On August 12, 1888, Mr. Rushton came to Rosedale to open a shop of his own. At that time Rosedale had a population of not more than 1,500. It is now a city of 10,000. No streets had been built, and the first macadam road was just under construction under the provisions of the Buchanan law. Mr. Rushton rented a small building 25 by 75 feet. In that building he did all his baking, and his wares were delivered about the village in baskets. The quality of his goods and the manner in which he did business were both pleasing and satisfactory, and they opened a way for the gradual enlargement and extension of a business which is now second to none in the State of Kansas. On May 28, 1903, The George Bushton Baking Company was incorporated, at first under the laws of Colorado, but now it is a Kansas corporation. While Mr. Rushton is president and his son Frank vice president, the secretary and treasurer and for a number of years one of the persons most actively connected with the business is Mrs. J. S. Rushton, his wife. At the present time 130 men are employed in the various branches of the business. The output is sold in Kansas City, Missouri; and Kansas City, Kansas, and over a wide territory surrounding those cities. The present fine plant occupies a foundation 150 by 125 feet, while barns and warehouses in the rear take up a space 250 by 50 feet. Nothing can explain the increase in the business except quality of goods and excellent service. In 1908 the total value of the company’s products sold amounted to $58,000. At the present time the company is doing a weekly business of $10,000, and that means fully $500,000 for the year. The plant is equipped with all the modern and up-to-date baking machinery and appliances. The company was first incorporated for $20,000 and it now had a capital stock of $40,000.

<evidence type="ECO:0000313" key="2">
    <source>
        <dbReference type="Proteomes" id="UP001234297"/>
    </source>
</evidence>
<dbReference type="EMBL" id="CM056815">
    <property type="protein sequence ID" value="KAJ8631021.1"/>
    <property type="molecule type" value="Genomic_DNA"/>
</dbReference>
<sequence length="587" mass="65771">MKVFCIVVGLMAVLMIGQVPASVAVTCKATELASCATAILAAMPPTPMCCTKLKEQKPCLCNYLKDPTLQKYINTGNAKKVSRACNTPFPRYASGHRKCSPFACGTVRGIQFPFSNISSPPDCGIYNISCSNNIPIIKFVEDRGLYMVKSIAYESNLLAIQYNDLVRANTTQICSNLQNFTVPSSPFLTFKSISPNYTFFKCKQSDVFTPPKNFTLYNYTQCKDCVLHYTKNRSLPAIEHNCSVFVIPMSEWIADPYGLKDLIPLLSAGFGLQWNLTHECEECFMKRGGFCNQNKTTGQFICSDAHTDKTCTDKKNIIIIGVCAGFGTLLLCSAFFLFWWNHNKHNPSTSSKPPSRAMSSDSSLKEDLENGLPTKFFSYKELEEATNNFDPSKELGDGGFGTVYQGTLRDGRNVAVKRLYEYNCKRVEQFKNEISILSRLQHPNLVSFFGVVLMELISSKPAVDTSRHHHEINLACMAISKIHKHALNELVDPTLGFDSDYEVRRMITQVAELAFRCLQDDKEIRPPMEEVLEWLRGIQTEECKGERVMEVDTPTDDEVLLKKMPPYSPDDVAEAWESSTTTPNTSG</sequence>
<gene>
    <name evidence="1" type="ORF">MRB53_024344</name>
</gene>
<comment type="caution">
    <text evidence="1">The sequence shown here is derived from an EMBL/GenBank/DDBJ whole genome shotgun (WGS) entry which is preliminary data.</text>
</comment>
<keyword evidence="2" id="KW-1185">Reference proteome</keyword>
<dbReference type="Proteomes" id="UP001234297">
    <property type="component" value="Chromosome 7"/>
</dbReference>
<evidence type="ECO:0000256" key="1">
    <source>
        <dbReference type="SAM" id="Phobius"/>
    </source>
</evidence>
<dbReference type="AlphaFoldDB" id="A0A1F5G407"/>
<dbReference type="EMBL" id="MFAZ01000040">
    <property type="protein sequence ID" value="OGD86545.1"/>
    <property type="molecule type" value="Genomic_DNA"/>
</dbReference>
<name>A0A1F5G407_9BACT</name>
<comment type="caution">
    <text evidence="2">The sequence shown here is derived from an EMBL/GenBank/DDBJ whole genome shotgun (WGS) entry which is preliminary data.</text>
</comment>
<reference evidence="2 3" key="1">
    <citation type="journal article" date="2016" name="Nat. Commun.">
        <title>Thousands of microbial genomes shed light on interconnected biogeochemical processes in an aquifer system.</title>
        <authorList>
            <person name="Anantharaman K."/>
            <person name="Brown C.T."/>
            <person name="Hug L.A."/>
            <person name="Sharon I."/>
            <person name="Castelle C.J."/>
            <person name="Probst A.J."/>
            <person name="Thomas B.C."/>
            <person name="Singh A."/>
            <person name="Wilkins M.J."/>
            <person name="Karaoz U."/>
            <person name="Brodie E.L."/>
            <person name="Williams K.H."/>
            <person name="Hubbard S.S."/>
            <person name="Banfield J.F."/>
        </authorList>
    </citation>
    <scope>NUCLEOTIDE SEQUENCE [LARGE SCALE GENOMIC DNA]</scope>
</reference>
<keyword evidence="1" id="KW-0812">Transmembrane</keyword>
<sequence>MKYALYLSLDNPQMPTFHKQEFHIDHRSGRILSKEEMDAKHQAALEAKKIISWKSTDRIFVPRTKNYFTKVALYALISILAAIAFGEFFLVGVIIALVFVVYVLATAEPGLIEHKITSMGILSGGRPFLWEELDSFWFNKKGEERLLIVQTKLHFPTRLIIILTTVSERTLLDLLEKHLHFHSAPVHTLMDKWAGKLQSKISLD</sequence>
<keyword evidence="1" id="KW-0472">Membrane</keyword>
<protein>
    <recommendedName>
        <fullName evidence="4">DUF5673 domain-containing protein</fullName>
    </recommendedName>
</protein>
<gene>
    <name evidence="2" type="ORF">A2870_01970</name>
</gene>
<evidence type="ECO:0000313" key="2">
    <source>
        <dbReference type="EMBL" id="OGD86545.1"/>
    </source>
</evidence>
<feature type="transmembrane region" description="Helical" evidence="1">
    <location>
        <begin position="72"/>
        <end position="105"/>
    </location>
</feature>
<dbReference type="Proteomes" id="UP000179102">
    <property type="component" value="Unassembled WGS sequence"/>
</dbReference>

Mr. Rushton after taking out American citizenship became a democratic voter. He had freely given his support to every enterprise that reflects the progressive sentiment of the community. His son Frank was chairman of the Board of Education of Rosedale for two years, and also had an active part in the building of the fine Mssonic Temple. Mr. Rushton, Sr., had been a very active member of the First Baptist Church and contributed generously to the erection of the anlendid edifice at the corner of Wyandotte and Southwestern Boulevard. He is one of the trustees of this church and his wife is also active in its work. Mr. Rushton is affiliated with Lodge No. 333, Ancient Free and Accepted Masons, with the Independent Order of Odd Fellows, the Ancient Order of United Workmen and various other fraternities.

Frank Rushton is a Seottish Rite and Knights Templar Mason and had filled all the chairs in the local lodge and had been president of the Masonic Building Association which put up its fine $28,000 building in 1916. Frank Rushton is vice president of the Chamber of Commerce of Rosedale for 1917, while his father was president in 1916 and organized the Chamber in that year, being the first to be honored with its presidency. Mr. Frank Rushton is secretary of the Kansas Master Bakers Association and was the first president of the association in 1908 and did much to bring about its organization. He is secretary of the Trans-Mississippi Master Bakers Association, including the states of Iowa, Nebraska and Missouri, and is secretary of the Kansas City Master Bakers Club. Frank Rushton is also chairman of the Democratic Central Committee of Rosedale.



Connelley, William E. A Standard History of Kansas and Kansans. Chicago : Lewis, 1918. 5v. Biographies can be accessed from this page: Kansas and Kansans Biographies.